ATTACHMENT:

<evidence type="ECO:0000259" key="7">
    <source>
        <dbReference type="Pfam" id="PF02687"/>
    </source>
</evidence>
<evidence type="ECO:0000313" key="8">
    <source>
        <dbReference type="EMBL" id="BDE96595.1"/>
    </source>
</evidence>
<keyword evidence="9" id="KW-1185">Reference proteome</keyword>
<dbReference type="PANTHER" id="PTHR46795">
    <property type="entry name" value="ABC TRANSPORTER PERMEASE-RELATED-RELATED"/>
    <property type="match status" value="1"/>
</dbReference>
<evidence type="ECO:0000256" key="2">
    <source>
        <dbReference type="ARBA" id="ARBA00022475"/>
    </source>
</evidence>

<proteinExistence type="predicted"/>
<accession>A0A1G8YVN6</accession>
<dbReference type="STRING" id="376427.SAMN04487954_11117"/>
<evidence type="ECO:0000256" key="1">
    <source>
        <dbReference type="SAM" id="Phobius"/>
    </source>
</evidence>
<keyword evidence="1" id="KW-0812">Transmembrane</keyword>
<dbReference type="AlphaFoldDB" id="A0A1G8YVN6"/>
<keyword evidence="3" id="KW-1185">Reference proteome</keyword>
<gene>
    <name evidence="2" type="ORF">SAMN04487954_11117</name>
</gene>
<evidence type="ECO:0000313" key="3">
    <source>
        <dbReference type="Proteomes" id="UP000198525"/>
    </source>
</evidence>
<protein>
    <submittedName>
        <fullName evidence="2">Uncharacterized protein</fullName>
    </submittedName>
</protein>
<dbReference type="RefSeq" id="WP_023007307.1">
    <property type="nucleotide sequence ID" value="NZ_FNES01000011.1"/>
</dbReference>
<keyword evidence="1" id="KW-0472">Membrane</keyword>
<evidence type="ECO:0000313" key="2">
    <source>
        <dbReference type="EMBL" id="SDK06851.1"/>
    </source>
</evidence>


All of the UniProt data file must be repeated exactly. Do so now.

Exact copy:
<evidence type="ECO:0000259" key="7">
    <source>
        <dbReference type="Pfam" id="PF02687"/>
    </source>
</evidence>
<evidence type="ECO:0000313" key="8">
    <source>
        <dbReference type="EMBL" id="BDE96595.1"/>
    </source>
</evidence>
<keyword evidence="9" id="KW-1185">Reference proteome</keyword>
<dbReference type="PANTHER" id="PTHR46795">
    <property type="entry name" value="ABC TRANSPORTER PERMEASE-RELATED-RELATED"/>
    <property type="match status" value="1"/>
</dbReference>
<evidence type="ECO:0000256" key="2">
    <source>
        <dbReference type="ARBA" id="ARBA00022475"/>
    </source>
</evidence>

<proteinExistence type="predicted"/>
<accession>A0A1G8YVN6</accession>
<dbReference type="STRING" id="376427.SAMN04487954_11117"/>
<evidence type="ECO:0000256" key="1">
    <source>
        <dbReference type="SAM" id="Phobius"/>
    </source>
</evidence>
<keyword evidence="1" id="KW-0812">Transmembrane</keyword>
<dbReference type="AlphaFoldDB" id="A0A1G8YVN6"/>
<keyword evidence="3" id="KW-1185">Reference proteome</keyword>
<gene>
    <name evidence="2" type="ORF">SAMN04487954_11117</name>
</gene>
<evidence type="ECO:0000313" key="3">
    <source>
        <dbReference type="Proteomes" id="UP000198525"/>
    </source>
</evidence>
<protein>
    <submittedName>
        <fullName evidence="2">Uncharacterized protein</fullName>
    </submittedName>
</protein>
<dbReference type="RefSeq" id="WP_023007307.1">
    <property type="nucleotide sequence ID" value="NZ_FNES01000011.1"/>
</dbReference>
<keyword evidence="1" id="KW-0472">Membrane</keyword>
<evidence type="ECO:0000313" key="2">
    <source>
        <dbReference type="EMBL" id="SDK06851.1"/>
    </source>
</evidence>